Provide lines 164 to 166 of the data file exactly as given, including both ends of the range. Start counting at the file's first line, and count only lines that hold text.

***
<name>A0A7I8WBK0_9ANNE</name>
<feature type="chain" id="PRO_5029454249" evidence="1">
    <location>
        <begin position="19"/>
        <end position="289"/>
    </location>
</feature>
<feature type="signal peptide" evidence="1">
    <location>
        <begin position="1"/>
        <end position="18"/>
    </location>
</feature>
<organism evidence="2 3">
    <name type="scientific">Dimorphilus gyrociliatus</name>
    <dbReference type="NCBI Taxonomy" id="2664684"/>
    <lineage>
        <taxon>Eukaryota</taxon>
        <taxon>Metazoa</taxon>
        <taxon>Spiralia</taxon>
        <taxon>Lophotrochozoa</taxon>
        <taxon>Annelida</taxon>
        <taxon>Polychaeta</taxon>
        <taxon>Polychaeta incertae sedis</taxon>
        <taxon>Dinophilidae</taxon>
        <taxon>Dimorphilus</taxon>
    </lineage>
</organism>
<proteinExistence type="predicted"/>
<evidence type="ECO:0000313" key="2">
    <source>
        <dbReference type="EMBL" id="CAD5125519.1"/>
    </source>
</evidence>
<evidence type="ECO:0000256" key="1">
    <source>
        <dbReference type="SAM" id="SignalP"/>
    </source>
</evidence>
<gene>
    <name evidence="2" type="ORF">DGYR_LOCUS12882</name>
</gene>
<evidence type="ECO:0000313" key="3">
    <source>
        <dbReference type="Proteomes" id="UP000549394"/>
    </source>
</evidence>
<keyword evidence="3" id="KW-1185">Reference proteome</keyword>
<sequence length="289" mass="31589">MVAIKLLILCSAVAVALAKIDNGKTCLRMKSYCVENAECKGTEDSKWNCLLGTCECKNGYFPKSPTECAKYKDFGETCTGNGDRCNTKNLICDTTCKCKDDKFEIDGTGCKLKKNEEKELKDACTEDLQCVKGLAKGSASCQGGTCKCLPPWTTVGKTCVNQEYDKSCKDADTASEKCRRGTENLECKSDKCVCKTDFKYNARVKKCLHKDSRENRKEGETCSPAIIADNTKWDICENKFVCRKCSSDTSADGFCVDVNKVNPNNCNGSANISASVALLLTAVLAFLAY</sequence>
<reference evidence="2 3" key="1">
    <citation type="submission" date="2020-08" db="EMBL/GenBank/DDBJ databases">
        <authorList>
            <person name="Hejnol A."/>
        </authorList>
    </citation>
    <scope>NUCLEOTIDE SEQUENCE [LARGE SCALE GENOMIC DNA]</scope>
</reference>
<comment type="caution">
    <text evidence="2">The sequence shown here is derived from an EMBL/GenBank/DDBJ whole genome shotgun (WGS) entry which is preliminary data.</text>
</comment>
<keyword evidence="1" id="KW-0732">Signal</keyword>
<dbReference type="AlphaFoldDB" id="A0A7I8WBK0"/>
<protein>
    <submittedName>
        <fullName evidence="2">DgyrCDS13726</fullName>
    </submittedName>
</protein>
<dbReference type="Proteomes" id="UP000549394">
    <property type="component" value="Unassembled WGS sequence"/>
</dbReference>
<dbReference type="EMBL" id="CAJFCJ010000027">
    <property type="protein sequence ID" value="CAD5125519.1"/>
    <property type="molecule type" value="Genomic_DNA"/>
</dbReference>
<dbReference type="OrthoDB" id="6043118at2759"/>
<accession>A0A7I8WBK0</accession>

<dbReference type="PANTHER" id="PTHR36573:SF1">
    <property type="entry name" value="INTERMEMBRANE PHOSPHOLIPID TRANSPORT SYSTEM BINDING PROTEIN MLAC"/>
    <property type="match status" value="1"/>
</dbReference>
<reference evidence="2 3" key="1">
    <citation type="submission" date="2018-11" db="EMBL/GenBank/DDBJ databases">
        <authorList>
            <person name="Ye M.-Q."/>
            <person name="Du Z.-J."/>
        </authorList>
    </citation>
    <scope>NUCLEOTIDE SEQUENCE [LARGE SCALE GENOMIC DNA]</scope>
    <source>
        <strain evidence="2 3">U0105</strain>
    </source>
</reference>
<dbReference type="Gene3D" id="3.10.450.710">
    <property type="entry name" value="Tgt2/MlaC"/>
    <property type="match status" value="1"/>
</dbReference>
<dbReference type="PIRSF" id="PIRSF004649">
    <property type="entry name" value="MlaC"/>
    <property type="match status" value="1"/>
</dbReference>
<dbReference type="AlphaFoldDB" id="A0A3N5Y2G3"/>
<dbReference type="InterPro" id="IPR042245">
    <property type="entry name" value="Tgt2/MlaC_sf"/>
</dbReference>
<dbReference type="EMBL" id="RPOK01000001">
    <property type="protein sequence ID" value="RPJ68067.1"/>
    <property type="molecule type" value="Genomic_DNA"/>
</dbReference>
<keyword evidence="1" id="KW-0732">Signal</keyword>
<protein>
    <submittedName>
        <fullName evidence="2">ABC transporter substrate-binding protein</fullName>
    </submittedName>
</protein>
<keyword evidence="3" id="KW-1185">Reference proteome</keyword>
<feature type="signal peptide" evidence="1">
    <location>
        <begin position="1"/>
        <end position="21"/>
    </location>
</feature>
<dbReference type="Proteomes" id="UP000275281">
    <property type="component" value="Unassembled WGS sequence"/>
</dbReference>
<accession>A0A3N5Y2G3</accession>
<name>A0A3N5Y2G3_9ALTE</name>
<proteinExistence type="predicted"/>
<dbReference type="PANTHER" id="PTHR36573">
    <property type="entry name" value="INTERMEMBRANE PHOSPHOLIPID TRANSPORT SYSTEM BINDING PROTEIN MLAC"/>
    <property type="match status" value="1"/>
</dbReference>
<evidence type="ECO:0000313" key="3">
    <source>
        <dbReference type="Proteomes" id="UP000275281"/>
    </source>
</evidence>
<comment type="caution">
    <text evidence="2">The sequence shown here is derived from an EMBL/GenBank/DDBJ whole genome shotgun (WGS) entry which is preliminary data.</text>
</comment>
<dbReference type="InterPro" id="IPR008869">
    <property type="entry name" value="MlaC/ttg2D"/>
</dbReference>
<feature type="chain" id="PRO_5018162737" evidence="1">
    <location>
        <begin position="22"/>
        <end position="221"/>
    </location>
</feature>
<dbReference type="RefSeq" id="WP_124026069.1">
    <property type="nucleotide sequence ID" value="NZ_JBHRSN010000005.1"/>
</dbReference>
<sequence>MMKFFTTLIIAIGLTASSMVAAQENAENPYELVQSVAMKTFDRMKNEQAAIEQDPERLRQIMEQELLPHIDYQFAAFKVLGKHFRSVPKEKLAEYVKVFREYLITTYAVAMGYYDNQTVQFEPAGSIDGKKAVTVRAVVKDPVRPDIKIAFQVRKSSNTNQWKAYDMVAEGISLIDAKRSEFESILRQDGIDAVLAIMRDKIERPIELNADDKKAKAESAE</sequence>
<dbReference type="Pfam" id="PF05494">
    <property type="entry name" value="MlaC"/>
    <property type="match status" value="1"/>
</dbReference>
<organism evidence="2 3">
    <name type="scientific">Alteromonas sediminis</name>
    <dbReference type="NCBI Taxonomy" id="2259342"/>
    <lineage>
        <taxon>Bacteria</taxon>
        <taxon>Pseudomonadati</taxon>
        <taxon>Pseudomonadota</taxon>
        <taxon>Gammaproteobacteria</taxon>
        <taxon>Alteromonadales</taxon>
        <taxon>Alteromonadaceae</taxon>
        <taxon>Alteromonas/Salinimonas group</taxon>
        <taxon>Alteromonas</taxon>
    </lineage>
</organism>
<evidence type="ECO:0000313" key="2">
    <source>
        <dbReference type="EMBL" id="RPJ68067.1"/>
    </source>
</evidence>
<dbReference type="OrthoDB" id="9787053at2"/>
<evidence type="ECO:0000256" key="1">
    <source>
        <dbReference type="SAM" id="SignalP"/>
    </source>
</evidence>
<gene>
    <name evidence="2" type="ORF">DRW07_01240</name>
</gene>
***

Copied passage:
        <taxon>Gammaproteobacteria</taxon>
        <taxon>Alteromonadales</taxon>
        <taxon>Alteromonadaceae</taxon>